On Sunday Turks will vote in a referendum on whether to convert their country’s parliamentary system into a presidential one led by Erdogan and his governing Justice Development Party (AKP). While Erdogan has largely expanded social welfare programs and improved living standards for low-income voters, many people in Ankara’s slums remain undecided on how they’ll vote.


The party for the poor

"When my husband was unemployed, I was thinking of how we would get coal. Then AKP gave it to us for free, and that’s when I understood this party is with the poor," Emel Yildirim, left, a mother of three, told DW. "Before it was hard to see a doctor. Now hospitals are more open to accepting poor people," she added.


The Kurdish vote

Yildirim, a Kurd, said she’s also concerned about conflicts between the Turkish state and Kurdish militants. "If Erdogan gets a 'Yes' vote, it could get better. He says he’s with peace," Yildirim said. "But if you ask Selahattin Dermitas [the jailed Kurdish opposition leader], he says Erdogan will drown Kurds in their blood … It’s hard to make a decision."


Skepticism prevails

A campaign banner is used as a couch cover in an alleyway, where mixed feelings over Erdogan prevail. Nearby, Ali, 25, who sells liver sandwiches from his family car, said, "On March 15, they gave people here bags of coal. Why would they do this in the spring? Winter is over. It’s obviously for the votes."


"Problem with the system?"

Ali said his main concern was government corruption. "I don’t know if there’s a problem with the system or with the people that use the system," he told DW. "I have the same questions about Islam. Is it the religion or the people who use the religion that cause trouble? I sound like a 'No' voter, but I’m still undecided."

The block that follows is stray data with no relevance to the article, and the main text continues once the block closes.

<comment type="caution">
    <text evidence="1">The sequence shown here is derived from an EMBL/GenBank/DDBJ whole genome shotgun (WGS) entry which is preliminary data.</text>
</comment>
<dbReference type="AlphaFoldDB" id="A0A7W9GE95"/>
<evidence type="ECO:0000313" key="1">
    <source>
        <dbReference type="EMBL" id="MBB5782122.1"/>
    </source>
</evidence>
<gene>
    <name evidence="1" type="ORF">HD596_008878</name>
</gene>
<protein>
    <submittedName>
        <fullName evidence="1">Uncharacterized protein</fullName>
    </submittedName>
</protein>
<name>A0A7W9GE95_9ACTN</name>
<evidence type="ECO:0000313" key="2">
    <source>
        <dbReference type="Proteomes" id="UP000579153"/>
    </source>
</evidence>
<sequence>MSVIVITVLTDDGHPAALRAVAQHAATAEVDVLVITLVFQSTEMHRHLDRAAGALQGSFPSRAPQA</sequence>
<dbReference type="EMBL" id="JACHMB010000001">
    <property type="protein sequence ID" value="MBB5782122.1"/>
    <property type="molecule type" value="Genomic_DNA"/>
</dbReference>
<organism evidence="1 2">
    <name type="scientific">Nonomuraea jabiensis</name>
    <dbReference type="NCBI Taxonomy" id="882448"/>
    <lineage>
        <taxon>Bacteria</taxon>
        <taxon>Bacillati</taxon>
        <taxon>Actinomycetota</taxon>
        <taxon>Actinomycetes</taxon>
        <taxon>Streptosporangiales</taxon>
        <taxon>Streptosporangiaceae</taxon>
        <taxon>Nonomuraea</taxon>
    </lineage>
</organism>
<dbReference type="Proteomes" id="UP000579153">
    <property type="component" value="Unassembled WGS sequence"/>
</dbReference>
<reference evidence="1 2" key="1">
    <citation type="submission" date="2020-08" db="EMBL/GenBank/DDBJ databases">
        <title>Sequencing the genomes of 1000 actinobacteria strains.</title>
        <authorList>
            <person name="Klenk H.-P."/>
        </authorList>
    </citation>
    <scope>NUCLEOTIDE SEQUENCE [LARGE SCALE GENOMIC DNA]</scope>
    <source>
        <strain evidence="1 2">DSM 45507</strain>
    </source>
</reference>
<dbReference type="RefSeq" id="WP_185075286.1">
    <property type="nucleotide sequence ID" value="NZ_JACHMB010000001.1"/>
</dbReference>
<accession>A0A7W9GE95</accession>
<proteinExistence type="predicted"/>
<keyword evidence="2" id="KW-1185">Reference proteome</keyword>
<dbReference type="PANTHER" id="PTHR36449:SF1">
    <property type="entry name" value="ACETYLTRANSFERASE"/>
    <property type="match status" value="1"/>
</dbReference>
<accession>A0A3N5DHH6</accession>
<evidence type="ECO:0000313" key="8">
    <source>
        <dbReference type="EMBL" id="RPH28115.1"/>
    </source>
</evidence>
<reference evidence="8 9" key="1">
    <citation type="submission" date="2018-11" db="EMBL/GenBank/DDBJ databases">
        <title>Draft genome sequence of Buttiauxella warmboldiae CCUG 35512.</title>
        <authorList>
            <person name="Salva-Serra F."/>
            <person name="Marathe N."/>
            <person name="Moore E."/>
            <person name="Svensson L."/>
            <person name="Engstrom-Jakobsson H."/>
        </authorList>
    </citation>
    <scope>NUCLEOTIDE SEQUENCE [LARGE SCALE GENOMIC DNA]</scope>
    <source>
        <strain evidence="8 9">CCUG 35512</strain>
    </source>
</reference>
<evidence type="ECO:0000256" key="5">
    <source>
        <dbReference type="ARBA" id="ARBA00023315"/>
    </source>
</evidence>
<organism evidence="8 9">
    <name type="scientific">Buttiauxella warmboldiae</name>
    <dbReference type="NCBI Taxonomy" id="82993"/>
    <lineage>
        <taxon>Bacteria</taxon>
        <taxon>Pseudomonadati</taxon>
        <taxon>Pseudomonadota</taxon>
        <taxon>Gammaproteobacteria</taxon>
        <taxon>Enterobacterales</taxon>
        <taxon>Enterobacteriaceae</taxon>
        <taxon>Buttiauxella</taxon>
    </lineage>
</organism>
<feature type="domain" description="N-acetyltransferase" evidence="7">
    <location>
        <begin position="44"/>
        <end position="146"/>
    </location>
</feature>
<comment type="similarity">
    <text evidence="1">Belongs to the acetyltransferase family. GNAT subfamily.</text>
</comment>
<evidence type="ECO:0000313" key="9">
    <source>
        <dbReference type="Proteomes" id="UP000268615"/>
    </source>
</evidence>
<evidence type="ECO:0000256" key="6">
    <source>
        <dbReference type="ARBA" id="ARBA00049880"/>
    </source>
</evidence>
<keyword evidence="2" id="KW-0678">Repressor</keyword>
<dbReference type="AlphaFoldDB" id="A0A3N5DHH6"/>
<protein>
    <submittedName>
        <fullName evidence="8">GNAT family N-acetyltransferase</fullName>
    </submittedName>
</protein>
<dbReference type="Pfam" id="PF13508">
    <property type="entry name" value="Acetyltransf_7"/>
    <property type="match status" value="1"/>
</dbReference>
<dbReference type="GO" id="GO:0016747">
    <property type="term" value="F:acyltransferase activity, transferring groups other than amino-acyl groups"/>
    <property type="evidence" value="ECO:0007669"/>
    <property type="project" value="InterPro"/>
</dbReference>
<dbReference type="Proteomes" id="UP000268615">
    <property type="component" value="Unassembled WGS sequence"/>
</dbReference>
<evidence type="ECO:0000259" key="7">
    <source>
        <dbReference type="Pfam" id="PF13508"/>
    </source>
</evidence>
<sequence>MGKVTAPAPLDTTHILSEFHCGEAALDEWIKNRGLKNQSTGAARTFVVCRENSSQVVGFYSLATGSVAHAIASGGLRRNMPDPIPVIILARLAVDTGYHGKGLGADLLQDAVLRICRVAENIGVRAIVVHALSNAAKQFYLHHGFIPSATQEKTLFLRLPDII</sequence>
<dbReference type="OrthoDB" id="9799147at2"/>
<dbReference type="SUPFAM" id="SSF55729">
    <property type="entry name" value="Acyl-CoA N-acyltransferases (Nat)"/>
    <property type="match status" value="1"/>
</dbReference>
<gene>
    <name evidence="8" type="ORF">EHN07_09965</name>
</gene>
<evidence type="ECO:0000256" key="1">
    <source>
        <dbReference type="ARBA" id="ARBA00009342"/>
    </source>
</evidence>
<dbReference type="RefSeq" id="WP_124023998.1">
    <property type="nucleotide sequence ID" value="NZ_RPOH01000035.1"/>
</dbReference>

Following his lead

Three-year-old Ayse stands in front of her home. Her mother, who didn’t want to be named or photographed, said she would vote 'Yes' simply because her husband was doing so. Yildirim said her husband, a chef, was also voting 'Yes' because, "he believes whatever Erdogan says is right. He doesn’t ask questions or analyze anything. There’s no arguing with him."


Family affairs

Feride Turhan, right, pictured with her husband Mustafa, left, and their two sons in their living room. Feride said she still doesn’t understand what the referendum is about. "I’m not interested in politics, but I watch the news every day and no one has explained what the referendum is," she told DW. "I still don’t know which amendments are being changed."


Safety first

Like most residents in Ankara’s slums, Mustafa Turhan (not pictured here), who works the night shift at a vegetable and fruit warehouse, cited safety as his main concern. He said the AKP expanded ambulance service to low-income areas in recent years, but gun violence was increasing. "At night, people with ski masks and AK-47s rob people," Turhan said. "Even 10-year-olds have guns sometimes."


Steep learning curve

Mustafa also said schools weren’t improving in their neighborhood. "We accept the free coal because the state takes our taxes and it’s our way of getting them back," Mustafa told DW. "But we’d prefer if they invested more in schools so my sons could have better opportunities," like his eldest son, Mert, who is struggling to find work.

ls/jm (AP, Reuters)